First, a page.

Current BCCI president Sourav Ganguly has always backed Pant to succeed. “He is a brilliantly-talented batsman,” Ganguly had said, when he was mentoring Delhi Capitals in the IPL two years ago. He wasn’t bigging up a player from his team. He reiterated this even after becoming the BCCI chief, asking everybody to be patient with the left-hander. From Virender Sehwag and Harbhajan Singh to Zaheer Khan and Yuvraj Singh; the former India captain’s eye for talent is well known.

By dint of his improvement, Pant has become the Indian team’s first-choice ‘keeper-batsman in Tests even in home conditions. During the second Test on a rank turner, the Indian spinners looked comfortable to try different things, with Pant donning the gloves – a sign of growing confidence.

‘Back ’em to improve’

pant ashwin Rishabh Pant’s form in front of stumps helping him improve behind them Ravichandran Ashwin backed Rishabh Pant amid criticism. (AP)
After the match, Ashwin insisted on backing young Indian cricketers. “I didn’t think I would say this, but I’m coming out and saying this now. Because you asked this question, I couldn’t think of anything else,” Ashwin said at the post-match press conference, when he was asked about Pant’s improvement.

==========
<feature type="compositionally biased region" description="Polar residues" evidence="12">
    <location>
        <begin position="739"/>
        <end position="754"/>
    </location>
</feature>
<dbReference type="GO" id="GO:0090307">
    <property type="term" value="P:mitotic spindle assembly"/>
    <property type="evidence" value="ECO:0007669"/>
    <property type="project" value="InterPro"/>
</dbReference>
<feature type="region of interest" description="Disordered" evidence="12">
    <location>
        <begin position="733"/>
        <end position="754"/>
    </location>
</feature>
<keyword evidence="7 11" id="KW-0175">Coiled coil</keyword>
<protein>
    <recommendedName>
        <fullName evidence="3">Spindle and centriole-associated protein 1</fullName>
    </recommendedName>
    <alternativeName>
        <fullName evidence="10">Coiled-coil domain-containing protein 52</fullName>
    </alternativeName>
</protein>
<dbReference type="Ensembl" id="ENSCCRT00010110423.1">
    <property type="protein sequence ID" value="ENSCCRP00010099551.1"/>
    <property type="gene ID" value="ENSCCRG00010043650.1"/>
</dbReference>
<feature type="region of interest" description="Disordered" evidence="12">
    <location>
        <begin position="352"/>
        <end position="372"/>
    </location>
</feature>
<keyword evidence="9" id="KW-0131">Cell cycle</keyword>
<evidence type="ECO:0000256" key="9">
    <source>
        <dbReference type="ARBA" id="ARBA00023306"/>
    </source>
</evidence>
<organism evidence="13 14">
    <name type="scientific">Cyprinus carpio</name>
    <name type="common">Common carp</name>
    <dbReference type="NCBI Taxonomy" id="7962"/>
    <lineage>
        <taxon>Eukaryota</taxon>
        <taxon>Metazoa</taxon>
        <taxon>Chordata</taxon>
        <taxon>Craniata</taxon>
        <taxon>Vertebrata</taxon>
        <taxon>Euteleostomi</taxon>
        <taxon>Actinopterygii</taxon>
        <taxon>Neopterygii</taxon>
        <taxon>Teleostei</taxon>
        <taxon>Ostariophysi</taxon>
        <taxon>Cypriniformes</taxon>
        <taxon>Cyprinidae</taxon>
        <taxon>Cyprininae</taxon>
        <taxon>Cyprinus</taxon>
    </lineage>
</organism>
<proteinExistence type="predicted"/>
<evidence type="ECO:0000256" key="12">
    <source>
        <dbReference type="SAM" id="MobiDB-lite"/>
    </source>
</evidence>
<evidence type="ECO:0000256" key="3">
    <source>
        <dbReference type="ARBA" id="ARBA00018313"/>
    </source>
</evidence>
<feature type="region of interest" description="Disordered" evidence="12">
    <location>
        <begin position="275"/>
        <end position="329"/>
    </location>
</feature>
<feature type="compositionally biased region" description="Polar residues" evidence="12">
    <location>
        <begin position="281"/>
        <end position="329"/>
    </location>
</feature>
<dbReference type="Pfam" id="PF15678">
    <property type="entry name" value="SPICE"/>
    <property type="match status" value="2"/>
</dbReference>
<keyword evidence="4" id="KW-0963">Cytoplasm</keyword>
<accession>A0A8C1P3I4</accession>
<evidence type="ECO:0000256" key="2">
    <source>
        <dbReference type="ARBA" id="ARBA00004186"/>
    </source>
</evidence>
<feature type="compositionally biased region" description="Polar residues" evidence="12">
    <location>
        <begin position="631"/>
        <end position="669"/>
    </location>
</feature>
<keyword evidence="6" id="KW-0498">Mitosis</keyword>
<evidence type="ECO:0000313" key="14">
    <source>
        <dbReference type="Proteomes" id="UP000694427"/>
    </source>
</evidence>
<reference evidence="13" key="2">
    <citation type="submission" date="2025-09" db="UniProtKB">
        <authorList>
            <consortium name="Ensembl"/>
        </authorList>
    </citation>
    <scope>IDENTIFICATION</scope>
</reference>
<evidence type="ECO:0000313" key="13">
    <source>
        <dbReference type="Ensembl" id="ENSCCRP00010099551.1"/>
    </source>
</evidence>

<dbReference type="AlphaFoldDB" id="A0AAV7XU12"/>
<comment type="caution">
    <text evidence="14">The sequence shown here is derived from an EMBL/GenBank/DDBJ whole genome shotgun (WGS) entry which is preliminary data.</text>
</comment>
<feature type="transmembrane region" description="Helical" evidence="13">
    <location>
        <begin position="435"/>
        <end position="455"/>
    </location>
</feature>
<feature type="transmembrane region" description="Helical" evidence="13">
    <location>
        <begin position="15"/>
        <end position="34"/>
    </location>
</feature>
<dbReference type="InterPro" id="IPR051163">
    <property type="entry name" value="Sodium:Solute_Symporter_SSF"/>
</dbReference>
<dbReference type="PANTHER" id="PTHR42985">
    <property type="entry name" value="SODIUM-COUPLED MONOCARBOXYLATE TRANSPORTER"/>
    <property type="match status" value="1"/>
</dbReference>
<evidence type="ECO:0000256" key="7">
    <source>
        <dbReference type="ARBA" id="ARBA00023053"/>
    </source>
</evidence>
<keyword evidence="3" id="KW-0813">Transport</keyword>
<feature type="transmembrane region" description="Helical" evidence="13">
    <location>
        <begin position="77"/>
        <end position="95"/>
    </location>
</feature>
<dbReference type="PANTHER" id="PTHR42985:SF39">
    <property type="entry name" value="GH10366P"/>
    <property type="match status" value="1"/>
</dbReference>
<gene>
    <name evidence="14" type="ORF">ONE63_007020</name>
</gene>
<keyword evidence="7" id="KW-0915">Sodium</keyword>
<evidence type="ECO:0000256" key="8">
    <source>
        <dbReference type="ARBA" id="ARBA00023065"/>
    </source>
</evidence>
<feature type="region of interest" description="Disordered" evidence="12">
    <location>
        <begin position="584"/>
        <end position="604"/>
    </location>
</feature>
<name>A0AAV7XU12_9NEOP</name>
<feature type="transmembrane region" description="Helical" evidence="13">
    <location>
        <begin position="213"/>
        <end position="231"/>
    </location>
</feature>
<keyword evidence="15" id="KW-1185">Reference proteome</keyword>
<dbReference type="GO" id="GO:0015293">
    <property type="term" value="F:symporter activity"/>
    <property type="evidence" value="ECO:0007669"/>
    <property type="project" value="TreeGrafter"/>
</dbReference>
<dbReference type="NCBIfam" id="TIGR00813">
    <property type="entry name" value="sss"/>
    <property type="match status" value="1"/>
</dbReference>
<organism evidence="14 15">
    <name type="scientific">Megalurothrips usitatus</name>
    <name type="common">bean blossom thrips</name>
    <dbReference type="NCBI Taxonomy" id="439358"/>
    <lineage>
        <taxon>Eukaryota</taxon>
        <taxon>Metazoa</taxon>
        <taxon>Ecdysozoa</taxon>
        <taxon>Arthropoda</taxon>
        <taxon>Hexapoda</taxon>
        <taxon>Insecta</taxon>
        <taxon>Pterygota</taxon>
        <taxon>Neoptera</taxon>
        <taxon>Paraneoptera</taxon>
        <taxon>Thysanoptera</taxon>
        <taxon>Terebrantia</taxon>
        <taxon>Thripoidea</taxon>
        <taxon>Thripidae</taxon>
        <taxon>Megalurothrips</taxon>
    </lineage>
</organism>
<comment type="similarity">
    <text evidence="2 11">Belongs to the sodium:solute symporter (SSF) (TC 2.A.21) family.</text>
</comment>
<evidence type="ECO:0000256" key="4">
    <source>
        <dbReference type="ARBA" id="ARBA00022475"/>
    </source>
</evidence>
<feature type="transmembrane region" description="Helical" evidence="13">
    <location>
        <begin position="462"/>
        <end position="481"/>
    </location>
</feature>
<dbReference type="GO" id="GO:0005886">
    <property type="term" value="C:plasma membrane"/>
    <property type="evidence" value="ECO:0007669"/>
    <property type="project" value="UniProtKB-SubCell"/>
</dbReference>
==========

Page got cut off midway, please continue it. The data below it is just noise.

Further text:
“About two months ago, we had a cricketer called Cameron Green who made his debut for Australia. And even before he made his debut, everybody said he was the next big thing. And as he was playing, I think he got one fifty in the entire series. I don’t think he got a wicket through the series.

But how much he was built up and how much confidence he was given back in Australia made me reflect back and think about how we as a community treat our cricketers when they come through; the young ones. It gave me a massive perspective,” Ashwin went along.

“Rishabh Pant is an excellent cricketer. There are many more excellent cricketers who are there in the squad and outside of the team scheme as well. They are all excellent, excellent cricketers. We believe they are excellent and that’s why they end up playing for the country. And when they play for the country, it almost feels like we are searching for what’s wrong with them.

“Rishabh Pant was always going to be a good cricketer. He was always going to improve. Only if we back them in such a way that they can improve, they will improve faster. But if you are going to find those loopholes and faults, cricketers are going to take that much longer. I think it’s more of a mindset issue for us. And I think as a community, we should be able to embrace how good a cricketer is.”

KL Rahul is currently India’s first-choice ‘keeper-batsman in white-ball cricket, being given the opportunity to settle down as the T20 World Cup (later this year) approaches. Pant, in current form, would be hard to ignore.